UB removes beloved Dr. B
Students are angry, confused and worried about grades
UB has removed popular African American studies adjunct professor Kushal K. Bhardwaj, known to students as “Dr. B,” from the classroom amid a swirl of rumors about inappropriate conduct toward a student and accusations of misbehavior.
The misconduct allegedly has to do with the combative way Bhardwaj spoke to a female student and how he made retaliatory comments toward students who complained about him, The Spectrum has learned from students and other UB sources.
Bhardwaj is a three-time winner of the “students’ choice” Milton Plesur Excellence in Teaching Award and was ranked as the top black studies professor for 2017 by the website Rate My Professors. He was known for his in-your-face style of teaching and focus on contemporary issues.
Bhardwaj abruptly canceled his African American Studies 100 class on Oct. 10, causing the rumors to begin.
Bhardwaj declined to comment for this story. UB officials have not explained why Bhardwaj was removed, and the university would only issue a written statement saying it “takes seriously all allegations of inappropriate conduct by UB employees” in response to questions about the former professor.
On Oct. 16, UB administrators held a closed-door disciplinary hearing on Bhardwaj in the Human Resources Divisional/Development Building near Crofts Hall. After the meeting, Bhardwaj walked out to a crowd of about 25 loyal students and, reading from a legal pad, told them the charges against him were dismissed and unsubstantiated. The students cheered and he hugged each student but then he reminded the crowd that it would be up to the university to decide his fate.
But he never returned to teaching his class.
The day after the hearing, Oct. 17, the 97 students in the class learned they had a new professor, Y.G. Lulat, an associate professor in transnational studies, who has taught the class in the past.
“Part of the frustration for me is taking over the class in the middle of the semester...I’m going to assume the administration knows what it’s doing,” Lulat said. “If you ask the students, they are threatening to withdraw from the class en masse.”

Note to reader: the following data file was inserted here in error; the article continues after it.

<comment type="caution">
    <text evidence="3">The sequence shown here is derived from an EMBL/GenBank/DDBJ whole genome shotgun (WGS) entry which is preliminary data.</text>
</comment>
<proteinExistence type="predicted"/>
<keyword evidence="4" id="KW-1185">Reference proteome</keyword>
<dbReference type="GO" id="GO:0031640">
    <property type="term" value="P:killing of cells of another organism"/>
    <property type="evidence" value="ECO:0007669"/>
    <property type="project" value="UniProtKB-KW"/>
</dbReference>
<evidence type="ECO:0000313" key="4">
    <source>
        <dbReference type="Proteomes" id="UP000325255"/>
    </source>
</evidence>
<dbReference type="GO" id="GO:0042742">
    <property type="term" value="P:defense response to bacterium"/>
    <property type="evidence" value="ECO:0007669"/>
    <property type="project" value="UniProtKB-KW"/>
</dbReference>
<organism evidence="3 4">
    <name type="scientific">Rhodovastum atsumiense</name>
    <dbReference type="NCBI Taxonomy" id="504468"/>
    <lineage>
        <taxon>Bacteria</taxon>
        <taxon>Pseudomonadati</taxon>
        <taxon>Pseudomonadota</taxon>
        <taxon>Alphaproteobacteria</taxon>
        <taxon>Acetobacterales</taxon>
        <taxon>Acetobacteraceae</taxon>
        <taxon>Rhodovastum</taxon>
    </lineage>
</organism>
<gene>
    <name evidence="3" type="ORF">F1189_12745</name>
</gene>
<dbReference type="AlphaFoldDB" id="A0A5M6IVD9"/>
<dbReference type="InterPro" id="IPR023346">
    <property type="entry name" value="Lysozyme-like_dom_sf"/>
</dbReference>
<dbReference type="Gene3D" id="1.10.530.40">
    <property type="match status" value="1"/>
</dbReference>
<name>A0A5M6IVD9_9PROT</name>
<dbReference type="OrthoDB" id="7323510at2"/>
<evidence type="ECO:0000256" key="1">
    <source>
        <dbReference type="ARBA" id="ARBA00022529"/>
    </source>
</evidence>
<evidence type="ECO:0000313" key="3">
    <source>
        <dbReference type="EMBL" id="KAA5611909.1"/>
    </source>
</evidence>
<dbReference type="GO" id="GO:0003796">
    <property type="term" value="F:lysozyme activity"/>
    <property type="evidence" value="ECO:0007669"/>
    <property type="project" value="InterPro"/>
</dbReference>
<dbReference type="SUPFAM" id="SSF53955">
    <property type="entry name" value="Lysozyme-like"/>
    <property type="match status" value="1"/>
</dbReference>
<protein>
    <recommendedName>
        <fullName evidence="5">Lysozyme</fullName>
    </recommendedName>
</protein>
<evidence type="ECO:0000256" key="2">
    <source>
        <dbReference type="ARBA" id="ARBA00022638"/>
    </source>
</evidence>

Students said the class is now fundamentally different from the one they signed up for. Lulat, they said, is changing the syllabus. Instead of just holding “open discussion,” he’s giving weekly verbal quizzes and is much stricter about grades than Bhardwaj was, according to Matthew Bosque, a senior English major. Students no longer feel prepared for the class.
Bosque, who is in the class and was writing his honors thesis with Bhardwaj, was forced to find a new thesis adviser and feels it has disrupted his progress.
“I don’t really know what’s going on and it’s extremely frustrating to not know,” Bosque said.
Some students fear for their grades and want to be able to resign the course without an “R” appearing on their transcripts. Others no longer want to take the class without Bhardwaj.
“I felt it was very unfair, how [the school] is dealing with it,” Matthew Bosque said. “We weren’t given any information, but we are just expected to deal with it. It really is kind of out of nowhere. The Transnational Studies department is making us suck it up.”
Lulat, too, said he is “baffled” over what happened and that no one told him why he was taking over the class. He agreed to add a fourth class to his teaching load and feels prepared to teach the material, but he said he’s been “left in the dark” about the circumstances surrounding Bhardwaj’s departure and is trying to do his best.